Last updated 12 Jul 2024

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The observatory building consists of a green Sky Domes 8 foot diameter fibreglass dome set on a 2.5 ton concrete base.

Inside is a 16" (0.4m) f/10 Meade LX200 GPS with Meade Ultra High Transmission Coatings (UHTC) mounted on a custom built wedge and pier, installed during June 2005, replacing a 12" Meade LX200GPS that had been operational since May 2002 (see the Equipment 2002-2005 page for details).

The 16" Meade viewed from the south, showing wires from two sets of dew bands leading to the dew band controller mounted using Velcro on the right fork.

Here the telescope, equatorial wedge and pier are viewed from the east. The wedge and pier were obtained with assistance from the British Astronomical Association via the 2005 Ridley Grant.

The dome is relatively small for the 16" telescope and a standard dew shield would not fit on the end of the telescope without hitting the inside of the dome. The shield in use (the black left hand end of the telescope) was made from two dew shields for 8" Meade LX200's supplied by Telescope House, cut to size and fixed together with Velcro.

The blue casing of the U47+ CCD camera is shown attached to the end of the 16" telescope. Leads can be seen powering the telescope fan to help cool the primary mirror, a white USB lead for image downloading from the CCD, a black power lead to the CCD and a black curly lead behind the CCD to allow PC control of the telescopes electronic focusser. Four fans are built into the body of the CCD to help the Peltier thermoelectric cooling unit achieve its maximum 55C cooling below ambient air temperature.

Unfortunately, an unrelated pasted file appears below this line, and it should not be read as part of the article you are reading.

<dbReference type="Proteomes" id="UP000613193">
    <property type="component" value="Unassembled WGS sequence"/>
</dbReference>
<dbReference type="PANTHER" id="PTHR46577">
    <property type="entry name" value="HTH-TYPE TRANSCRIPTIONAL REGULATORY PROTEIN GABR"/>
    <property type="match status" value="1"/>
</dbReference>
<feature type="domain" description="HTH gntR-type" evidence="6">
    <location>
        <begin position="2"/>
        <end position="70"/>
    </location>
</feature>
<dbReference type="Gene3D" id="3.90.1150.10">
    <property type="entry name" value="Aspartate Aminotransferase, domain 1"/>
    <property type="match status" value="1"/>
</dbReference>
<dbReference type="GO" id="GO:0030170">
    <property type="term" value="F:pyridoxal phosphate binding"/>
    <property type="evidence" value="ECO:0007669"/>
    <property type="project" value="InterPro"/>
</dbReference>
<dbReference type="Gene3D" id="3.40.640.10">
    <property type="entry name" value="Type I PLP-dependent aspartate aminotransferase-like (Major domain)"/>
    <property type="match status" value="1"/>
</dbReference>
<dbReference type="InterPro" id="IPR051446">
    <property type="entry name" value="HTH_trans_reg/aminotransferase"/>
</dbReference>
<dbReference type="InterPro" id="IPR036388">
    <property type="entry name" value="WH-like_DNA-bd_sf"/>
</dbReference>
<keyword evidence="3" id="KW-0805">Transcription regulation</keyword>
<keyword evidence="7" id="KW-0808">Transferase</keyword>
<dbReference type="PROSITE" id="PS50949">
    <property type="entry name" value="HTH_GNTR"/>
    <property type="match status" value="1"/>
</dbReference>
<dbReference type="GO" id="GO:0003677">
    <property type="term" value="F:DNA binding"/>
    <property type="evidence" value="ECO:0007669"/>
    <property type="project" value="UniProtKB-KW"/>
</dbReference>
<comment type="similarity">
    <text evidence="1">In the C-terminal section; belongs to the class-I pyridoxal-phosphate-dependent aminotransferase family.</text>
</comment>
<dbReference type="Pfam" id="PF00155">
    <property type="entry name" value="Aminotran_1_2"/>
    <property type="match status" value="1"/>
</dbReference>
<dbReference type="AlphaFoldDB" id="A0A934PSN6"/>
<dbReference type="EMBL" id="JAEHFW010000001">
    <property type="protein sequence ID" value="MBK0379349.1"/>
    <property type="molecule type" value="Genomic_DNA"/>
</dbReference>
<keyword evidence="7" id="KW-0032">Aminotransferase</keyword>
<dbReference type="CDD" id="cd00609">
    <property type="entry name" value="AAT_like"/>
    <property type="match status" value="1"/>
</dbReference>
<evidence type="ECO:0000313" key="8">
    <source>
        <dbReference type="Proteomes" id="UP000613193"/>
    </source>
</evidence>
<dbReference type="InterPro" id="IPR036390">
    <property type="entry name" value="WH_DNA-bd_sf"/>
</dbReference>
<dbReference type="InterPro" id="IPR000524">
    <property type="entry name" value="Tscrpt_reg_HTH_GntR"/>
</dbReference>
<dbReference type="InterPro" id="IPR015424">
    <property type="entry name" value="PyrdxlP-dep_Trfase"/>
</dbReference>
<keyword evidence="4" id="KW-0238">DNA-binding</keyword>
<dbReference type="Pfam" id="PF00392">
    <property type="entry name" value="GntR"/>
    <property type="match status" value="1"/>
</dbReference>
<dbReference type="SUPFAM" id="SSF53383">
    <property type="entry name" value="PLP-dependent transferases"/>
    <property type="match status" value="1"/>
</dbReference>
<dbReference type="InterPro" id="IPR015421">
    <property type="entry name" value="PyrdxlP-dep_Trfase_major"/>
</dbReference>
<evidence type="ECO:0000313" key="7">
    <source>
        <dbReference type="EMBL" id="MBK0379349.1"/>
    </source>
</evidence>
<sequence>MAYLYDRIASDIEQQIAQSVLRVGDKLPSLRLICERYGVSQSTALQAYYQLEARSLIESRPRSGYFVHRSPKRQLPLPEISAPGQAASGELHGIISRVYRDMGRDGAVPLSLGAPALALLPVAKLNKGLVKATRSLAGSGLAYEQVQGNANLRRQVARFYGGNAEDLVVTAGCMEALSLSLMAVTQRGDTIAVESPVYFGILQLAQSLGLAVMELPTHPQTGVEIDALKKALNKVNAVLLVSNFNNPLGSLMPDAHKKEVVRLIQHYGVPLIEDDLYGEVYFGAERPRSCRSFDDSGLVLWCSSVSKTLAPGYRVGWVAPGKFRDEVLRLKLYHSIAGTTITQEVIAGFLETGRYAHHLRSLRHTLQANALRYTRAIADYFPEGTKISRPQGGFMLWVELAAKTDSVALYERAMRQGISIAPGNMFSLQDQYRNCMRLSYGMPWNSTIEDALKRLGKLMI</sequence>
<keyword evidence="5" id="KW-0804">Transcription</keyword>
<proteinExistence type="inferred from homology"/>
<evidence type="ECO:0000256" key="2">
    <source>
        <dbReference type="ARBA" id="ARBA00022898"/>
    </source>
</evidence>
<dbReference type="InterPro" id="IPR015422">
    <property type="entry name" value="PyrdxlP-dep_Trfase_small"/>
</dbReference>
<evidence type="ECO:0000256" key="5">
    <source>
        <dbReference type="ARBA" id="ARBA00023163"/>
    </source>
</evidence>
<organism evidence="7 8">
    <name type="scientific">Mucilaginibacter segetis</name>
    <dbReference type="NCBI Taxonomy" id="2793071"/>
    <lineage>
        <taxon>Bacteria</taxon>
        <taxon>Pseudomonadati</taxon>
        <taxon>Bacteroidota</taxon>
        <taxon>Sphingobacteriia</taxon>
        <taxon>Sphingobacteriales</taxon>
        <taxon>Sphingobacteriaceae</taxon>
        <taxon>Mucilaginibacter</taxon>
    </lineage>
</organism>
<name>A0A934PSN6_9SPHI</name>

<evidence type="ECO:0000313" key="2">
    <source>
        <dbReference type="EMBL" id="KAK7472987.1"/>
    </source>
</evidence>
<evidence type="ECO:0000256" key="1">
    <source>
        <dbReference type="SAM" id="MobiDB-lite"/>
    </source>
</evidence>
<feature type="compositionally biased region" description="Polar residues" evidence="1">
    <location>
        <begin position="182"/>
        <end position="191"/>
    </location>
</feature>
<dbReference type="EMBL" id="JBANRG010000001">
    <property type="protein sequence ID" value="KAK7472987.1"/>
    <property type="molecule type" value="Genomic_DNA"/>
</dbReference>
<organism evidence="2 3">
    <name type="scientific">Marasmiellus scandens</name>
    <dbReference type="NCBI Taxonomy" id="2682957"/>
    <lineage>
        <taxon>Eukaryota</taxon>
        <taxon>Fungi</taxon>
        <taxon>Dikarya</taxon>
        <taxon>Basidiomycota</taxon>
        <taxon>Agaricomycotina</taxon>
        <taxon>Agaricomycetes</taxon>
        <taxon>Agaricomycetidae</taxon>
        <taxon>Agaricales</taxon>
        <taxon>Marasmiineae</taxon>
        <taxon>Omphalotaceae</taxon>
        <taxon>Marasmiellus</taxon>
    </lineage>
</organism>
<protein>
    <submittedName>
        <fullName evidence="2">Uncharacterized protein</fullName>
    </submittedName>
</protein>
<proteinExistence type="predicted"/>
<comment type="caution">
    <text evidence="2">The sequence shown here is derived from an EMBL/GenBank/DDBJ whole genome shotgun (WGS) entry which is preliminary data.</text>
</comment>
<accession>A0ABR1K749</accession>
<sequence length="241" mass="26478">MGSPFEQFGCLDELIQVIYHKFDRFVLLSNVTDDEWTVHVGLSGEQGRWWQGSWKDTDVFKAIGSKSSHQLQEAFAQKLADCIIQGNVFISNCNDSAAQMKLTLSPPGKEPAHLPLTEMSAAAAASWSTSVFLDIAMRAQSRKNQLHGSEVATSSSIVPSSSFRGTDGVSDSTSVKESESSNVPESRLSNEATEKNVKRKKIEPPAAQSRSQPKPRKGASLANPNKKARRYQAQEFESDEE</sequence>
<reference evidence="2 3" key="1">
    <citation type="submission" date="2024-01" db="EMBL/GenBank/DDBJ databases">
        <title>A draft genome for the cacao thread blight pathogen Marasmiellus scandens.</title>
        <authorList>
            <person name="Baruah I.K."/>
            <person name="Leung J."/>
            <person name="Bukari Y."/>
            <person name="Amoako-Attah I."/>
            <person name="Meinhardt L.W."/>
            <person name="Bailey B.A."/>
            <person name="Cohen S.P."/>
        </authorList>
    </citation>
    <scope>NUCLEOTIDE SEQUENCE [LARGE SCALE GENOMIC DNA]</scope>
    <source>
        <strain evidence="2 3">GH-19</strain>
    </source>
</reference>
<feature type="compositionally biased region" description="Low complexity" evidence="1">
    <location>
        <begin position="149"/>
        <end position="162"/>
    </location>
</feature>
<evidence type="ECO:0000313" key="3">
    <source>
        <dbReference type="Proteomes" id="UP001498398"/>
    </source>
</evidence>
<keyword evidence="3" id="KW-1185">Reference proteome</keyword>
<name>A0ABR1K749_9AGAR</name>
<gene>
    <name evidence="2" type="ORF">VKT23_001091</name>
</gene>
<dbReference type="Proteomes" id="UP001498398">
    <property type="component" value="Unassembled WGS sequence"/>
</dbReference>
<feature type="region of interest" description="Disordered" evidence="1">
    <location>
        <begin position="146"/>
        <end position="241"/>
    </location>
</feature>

The inherent accuracy of the drive has been found to be very good, 'training' the drive with the inbuilt periodic error correction (PEC) is not as important as was found with the previous telescope (a Meade 12" LX200), where it was essential to 'train' the drive to allow the telescope to track accurately on the stars. 

Apogee U47+ CCD Camera
The telescope Mirror cell, focal reducer, focussing unit and the U47+ CCD
(move the mouse over the picture to identify components)

Normally a Meade f/6.3 focal reducer is used on the telescope which gives a field of view of 18.4x18.4 arcmin. The actual focal ratio achieved depends on the overall focussing of the main mirror and can vary from f/6.0 to f/6.3.

The CCD camera is an Apogee Alta U47+ with Marconi (E2V) 47-10 back illuminated chip. This is a 1024x1024 pixel format chip with 13 micron pixels and the imaging area is 13.3x13.3mm in size. Quantum efficiencies better than 50% are achieved from 390-870nm and better than 90% is achieved from 500-660nm. See the Apogee U47+ specification and the Marconi CCD47-10 specification, both as PDF files for details.

With help from the Planetary Society's 2005 Shoemaker Grant, the CCD was upgraded by Apogee from an AP47p to their Alta U47+ model during August and September 2005. The AP47p is a parallel interface camera and downloads at full resolution (unbinned) are slow, taking up to 50 seconds. The U47+ uses the same CCD chip but replaces the electronics to use a USB 2.0 interface and full frame downloads now take about 2 seconds. One consequence of this upgrade is that because less time is lost waiting for images to download, about 45% more exposure time each night is achieved, the equivalent of about half a magnitude. See the monthly observing statistics here to see the jump in efficiency (column H) between 2005 Aug and 2005 Sep when the U47+ came into operation.